Be gentle with yourself, and be careful with your self talk. Recognize that the way you're feeling is understandable and ok. Stop using words like foolish or silly about yourself, and recognize that's you letting him have a say about who you are. Don't think that about your younger self anymore, and don't think it about your present self either. Cut yourself some slack and just give yourself LOVE. Give yourself all the love you should have gotten from him. Give yourself all the love you should have gotten from yourself. Just pour love into yourself. And ask your boyfriend to do the same. Please consider letting him read this post and the responses so that he can be delicate and gentle with you in a way that will help you build up and out of this place.
posted by stoneweaver at 1:02 PM on April 21, 2016 [1 favorite]


Dealt with something similar to this a wayys back, and i gotta agree with everyone here, this guy is not worth your time - absofuckinglutely no need to feel bad about never talking to him again - he brought this upon himself by being a pile of steaming toxic goo.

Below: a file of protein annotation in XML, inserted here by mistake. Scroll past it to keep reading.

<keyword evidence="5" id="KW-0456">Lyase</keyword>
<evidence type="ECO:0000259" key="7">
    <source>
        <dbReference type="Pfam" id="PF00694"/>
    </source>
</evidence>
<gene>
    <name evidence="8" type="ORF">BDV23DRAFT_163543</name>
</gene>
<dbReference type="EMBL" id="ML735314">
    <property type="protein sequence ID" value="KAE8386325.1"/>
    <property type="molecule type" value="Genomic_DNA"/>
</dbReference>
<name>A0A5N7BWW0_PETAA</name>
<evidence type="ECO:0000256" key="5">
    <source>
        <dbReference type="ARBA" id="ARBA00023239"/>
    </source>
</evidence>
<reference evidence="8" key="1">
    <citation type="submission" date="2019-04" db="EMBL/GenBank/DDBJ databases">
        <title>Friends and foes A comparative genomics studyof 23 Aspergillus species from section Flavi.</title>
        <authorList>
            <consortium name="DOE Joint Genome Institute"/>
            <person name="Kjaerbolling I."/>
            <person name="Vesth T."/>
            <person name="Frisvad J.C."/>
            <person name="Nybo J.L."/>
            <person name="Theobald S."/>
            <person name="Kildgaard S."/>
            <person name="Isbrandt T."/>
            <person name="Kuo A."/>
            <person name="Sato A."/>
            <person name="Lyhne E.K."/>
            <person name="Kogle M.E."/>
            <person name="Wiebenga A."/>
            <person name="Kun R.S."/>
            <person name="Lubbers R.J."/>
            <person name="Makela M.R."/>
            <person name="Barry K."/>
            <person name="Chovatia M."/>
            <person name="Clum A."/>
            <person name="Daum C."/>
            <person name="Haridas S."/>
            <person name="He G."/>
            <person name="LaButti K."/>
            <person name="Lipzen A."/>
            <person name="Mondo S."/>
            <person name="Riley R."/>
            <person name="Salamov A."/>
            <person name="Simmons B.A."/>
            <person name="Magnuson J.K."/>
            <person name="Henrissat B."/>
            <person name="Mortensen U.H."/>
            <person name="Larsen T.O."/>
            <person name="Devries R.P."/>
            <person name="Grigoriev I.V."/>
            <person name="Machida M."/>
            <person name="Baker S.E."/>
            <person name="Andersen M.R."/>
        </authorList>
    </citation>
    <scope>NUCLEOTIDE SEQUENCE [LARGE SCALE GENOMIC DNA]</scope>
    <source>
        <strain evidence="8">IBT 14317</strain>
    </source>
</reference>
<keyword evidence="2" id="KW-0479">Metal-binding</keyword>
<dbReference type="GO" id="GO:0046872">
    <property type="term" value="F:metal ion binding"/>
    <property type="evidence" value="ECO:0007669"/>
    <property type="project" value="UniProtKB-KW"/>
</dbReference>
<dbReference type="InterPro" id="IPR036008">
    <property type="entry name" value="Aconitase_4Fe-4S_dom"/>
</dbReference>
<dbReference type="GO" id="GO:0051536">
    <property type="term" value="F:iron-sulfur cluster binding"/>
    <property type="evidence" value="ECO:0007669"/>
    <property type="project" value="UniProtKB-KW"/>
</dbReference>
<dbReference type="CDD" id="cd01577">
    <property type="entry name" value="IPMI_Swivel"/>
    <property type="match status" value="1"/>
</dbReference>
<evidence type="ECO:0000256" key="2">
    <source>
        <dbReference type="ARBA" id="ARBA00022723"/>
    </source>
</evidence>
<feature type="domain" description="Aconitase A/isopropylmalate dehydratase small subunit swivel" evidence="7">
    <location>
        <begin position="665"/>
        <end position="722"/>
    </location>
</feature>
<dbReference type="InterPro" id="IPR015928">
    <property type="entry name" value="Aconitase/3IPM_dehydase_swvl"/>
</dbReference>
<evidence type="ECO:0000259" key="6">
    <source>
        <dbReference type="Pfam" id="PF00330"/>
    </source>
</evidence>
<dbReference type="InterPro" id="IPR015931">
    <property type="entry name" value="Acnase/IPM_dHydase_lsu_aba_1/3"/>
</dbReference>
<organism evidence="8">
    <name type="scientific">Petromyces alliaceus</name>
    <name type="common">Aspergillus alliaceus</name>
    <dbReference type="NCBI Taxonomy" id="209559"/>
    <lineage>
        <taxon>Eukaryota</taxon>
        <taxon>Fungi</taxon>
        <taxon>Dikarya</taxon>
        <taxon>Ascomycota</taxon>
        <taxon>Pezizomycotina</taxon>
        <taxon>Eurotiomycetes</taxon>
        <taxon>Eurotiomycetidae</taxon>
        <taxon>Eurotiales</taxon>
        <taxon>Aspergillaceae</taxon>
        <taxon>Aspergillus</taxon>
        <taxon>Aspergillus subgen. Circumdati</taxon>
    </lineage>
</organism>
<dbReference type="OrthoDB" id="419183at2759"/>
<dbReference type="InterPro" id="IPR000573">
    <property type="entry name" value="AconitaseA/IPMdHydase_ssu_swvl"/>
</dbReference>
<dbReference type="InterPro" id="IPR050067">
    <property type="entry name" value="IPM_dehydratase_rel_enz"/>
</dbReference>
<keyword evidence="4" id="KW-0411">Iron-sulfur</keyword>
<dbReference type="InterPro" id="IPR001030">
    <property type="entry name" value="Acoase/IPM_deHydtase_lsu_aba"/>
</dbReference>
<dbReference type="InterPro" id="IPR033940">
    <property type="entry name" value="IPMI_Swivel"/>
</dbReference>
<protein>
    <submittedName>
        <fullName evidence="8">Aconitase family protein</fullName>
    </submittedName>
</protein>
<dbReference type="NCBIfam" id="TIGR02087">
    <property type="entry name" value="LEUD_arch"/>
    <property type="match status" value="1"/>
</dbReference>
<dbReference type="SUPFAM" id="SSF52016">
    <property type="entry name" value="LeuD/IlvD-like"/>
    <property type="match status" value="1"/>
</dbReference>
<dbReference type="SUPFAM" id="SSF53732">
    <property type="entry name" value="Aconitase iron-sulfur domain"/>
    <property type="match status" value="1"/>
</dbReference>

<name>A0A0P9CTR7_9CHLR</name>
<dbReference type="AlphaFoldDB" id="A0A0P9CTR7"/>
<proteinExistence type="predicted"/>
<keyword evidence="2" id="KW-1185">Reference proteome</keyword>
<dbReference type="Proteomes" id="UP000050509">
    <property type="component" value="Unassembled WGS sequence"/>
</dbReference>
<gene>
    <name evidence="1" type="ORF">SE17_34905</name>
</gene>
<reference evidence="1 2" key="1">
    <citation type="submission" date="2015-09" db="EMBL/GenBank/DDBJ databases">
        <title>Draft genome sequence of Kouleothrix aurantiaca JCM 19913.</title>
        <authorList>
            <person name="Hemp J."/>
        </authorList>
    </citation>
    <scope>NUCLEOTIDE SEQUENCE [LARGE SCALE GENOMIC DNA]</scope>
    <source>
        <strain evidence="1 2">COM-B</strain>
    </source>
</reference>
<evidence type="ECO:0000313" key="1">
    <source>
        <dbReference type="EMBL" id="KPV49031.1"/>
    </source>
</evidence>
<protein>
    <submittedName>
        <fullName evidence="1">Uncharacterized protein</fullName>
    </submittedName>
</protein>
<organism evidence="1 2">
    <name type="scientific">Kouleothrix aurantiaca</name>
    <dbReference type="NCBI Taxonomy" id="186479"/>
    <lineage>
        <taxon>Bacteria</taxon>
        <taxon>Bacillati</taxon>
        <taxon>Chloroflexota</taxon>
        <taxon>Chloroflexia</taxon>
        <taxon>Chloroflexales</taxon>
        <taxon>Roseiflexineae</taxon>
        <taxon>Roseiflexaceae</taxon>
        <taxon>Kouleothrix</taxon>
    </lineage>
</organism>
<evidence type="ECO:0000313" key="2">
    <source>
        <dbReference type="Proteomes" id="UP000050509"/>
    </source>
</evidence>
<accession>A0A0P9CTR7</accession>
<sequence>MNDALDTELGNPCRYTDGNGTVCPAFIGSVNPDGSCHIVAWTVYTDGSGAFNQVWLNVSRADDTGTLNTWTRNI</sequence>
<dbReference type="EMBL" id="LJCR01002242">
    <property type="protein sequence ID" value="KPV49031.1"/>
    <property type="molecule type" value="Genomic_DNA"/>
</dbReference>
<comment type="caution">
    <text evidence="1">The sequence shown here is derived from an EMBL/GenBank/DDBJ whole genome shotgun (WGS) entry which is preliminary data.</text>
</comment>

Most of us have gone through one or two or three (or 12) crappy relationships. Don't beat yourself up about it. you were young, he was a POS and should be in therapy getting his shit sorted/butt kicked by wild gorillas/other such thing far far away from you. You sound really compassionate, kind and friendly, so celebrate in the fact that he didnt manage to take that from you.

What i found that helped me get the ugly ex stuff offa the brain was to have a good sit, think, cry, and decide there was probably some reason that he did what he did cause there are reasons i wont ever get, and he just couldn't do better (the hardest was to reconcile how he could be so sweet in between the really bad stuff). I forgave him (with my brain first, heart followed quite awhile later) and wished him the best and left it at that. I hope you find your peace sooner than later (no doubt you will). Keep your head up, you got this.
posted by speakeasy at 3:33 AM on April 22, 2016